Resources Available for Local and State Public Health Officials: Preparing for and Responding to Bombing Events
Guidance for Protecting Responders’ Health Following Aerosol Anthrax Attack
Two New Policies Related to Critical Infrastructure Protection
Earlier this week the White House released two new policies related to critical infrastructure protection and cyber security. The first document is a Presidential Policy Directive #21 on Critical Infrastructure Security and Resilience (PPD-21). It replaces Homeland Security Presidential Directive 7 (HSPD-7), which had served previously as the policy basis for the national critical infrastructure protection enterprise. PPD-21 provides a framework for the Federal Government to work with private sector, State, and local partners to protect our Nation’s critical infrastructure against all hazards. The Executive Order builds on PPD-21 and focuses specifically on the protection of critical infrastructure from cyber threats.
issuing the EO and PPD together, the Administration is taking an
integrated approach that strengthens the security and resilience of
critical infrastructure against all hazards, through an updated and
overarching national framework that acknowledges the increased role of
cybersecurity in securing physical assets and calls for enhanced
information sharing and public-private partnerships.
Ohio Hospitals Prevail During Power Outages
(COLUMBUS, OH)— Despite the power outages in many communities around Ohio caused by the severe thunderstorms on Friday, June 29 and Sunday, July 1, Ohio hospitals were able to continue providing vital health care services to their communities during this state of emergency. Eleven hospitals functioned with generators during the power outage and were able to continue their health care services to patients.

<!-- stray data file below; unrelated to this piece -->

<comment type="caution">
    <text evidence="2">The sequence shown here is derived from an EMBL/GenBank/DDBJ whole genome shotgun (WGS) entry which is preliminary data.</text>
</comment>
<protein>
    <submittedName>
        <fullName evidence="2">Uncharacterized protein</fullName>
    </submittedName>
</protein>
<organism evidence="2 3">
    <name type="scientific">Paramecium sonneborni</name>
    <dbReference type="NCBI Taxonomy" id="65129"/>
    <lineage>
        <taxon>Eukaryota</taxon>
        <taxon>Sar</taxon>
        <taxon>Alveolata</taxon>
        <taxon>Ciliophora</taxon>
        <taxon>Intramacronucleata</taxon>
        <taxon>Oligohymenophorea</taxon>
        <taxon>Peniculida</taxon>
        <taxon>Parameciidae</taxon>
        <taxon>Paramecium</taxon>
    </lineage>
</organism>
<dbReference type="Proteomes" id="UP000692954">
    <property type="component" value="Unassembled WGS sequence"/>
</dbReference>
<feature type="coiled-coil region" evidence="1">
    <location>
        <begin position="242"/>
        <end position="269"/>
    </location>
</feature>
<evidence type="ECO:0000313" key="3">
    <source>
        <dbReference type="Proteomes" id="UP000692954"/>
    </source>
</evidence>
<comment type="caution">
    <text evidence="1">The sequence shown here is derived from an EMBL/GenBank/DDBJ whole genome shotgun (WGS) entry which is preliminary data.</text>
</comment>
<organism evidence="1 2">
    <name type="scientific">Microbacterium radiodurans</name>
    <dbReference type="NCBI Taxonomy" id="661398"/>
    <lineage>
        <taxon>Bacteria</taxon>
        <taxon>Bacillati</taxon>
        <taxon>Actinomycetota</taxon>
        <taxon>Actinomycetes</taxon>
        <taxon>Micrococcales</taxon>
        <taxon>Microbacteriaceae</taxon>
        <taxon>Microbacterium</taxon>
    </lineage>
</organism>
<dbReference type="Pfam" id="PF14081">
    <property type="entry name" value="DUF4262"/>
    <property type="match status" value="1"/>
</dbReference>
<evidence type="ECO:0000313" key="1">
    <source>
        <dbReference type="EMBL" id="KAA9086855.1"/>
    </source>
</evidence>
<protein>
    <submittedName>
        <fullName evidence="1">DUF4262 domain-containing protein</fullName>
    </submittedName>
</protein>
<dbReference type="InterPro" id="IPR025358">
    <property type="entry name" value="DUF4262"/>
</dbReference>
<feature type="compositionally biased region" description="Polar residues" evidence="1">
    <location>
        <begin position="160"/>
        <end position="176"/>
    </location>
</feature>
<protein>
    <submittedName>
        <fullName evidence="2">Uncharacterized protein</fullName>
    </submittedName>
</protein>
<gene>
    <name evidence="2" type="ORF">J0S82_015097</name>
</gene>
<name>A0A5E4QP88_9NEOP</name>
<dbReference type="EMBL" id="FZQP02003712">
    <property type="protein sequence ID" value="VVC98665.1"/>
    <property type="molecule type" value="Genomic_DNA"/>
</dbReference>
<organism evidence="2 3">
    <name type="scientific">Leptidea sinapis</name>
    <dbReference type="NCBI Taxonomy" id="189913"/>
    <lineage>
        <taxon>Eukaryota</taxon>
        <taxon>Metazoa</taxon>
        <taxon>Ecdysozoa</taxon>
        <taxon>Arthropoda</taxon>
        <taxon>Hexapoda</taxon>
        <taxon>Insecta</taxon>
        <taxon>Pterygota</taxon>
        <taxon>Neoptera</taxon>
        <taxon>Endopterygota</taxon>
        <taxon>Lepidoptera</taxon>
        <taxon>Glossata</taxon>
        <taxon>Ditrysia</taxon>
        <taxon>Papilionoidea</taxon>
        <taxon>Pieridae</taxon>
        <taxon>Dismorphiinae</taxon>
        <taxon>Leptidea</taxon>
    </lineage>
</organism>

A new report
from the Missouri Hospital Association shares lessons learned by
hospitals responding to an exceptional series of natural disasters in
the state last year, including a catastrophic tornado that struck the
city of Joplin May 22.
“During storms that brought unprecedented snow, ice, floods and tornadoes to Missouri in 2011, hospitals throughout the state once again demonstrated their ability to serve their communities,” said MHA President and CEO Herb Kuhn. “In times of emergency, communities depend on hospitals for immediate, lifesaving medical assistance. This report demonstrates that Missouri’s hospitals fulfilled that role and more, especially following the Joplin tornado. Sharing the experiences of 2011 will help every hospital prepare for the unexpected.”
The report focuses on nine key areas of hospital and health system preparedness: planning, communications, resources and assets, safety and security, staffing, volunteers, utilities, medical surge and evaluation.
Preparedness and Response to a Rural Mass Casualty Incident
Web site Offers Online Training and Team Lead Support for Contaminate Patient Management and Decontamination Processes
Framework for Improving Ohio's Trauma System
- Overview letter
- Draft version of framework